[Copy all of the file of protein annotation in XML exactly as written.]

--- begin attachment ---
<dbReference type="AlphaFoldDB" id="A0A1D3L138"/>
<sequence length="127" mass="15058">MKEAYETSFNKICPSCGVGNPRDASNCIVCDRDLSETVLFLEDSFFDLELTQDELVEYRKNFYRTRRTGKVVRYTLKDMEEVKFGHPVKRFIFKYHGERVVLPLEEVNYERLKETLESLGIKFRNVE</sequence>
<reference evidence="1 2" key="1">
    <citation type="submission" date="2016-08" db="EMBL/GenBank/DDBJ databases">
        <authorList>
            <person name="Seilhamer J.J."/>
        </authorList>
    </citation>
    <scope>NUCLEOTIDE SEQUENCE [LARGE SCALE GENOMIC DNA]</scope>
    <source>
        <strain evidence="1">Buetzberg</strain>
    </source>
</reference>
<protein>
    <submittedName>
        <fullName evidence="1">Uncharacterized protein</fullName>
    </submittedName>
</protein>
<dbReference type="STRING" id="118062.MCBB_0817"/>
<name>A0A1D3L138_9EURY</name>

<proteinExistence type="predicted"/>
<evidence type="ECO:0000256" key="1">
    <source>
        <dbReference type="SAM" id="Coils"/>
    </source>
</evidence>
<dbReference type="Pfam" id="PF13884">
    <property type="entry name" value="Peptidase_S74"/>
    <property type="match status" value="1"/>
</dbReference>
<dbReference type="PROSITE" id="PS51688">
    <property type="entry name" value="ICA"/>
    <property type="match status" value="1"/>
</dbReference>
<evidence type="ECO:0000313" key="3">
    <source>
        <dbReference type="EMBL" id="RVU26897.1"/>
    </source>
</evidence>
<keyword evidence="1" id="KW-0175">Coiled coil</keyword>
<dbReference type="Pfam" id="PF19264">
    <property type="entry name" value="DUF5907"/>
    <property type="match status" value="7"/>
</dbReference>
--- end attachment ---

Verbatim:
<dbReference type="AlphaFoldDB" id="A0A1D3L138"/>
<sequence length="127" mass="15058">MKEAYETSFNKICPSCGVGNPRDASNCIVCDRDLSETVLFLEDSFFDLELTQDELVEYRKNFYRTRRTGKVVRYTLKDMEEVKFGHPVKRFIFKYHGERVVLPLEEVNYERLKETLESLGIKFRNVE</sequence>
<reference evidence="1 2" key="1">
    <citation type="submission" date="2016-08" db="EMBL/GenBank/DDBJ databases">
        <authorList>
            <person name="Seilhamer J.J."/>
        </authorList>
    </citation>
    <scope>NUCLEOTIDE SEQUENCE [LARGE SCALE GENOMIC DNA]</scope>
    <source>
        <strain evidence="1">Buetzberg</strain>
    </source>
</reference>
<protein>
    <submittedName>
        <fullName evidence="1">Uncharacterized protein</fullName>
    </submittedName>
</protein>
<dbReference type="STRING" id="118062.MCBB_0817"/>
<name>A0A1D3L138_9EURY</name>

<proteinExistence type="predicted"/>
<evidence type="ECO:0000256" key="1">
    <source>
        <dbReference type="SAM" id="Coils"/>
    </source>
</evidence>
<dbReference type="Pfam" id="PF13884">
    <property type="entry name" value="Peptidase_S74"/>
    <property type="match status" value="1"/>
</dbReference>
<dbReference type="PROSITE" id="PS51688">
    <property type="entry name" value="ICA"/>
    <property type="match status" value="1"/>
</dbReference>
<evidence type="ECO:0000313" key="3">
    <source>
        <dbReference type="EMBL" id="RVU26897.1"/>
    </source>
</evidence>
<keyword evidence="1" id="KW-0175">Coiled coil</keyword>
<dbReference type="Pfam" id="PF19264">
    <property type="entry name" value="DUF5907"/>
    <property type="match status" value="7"/>
</dbReference>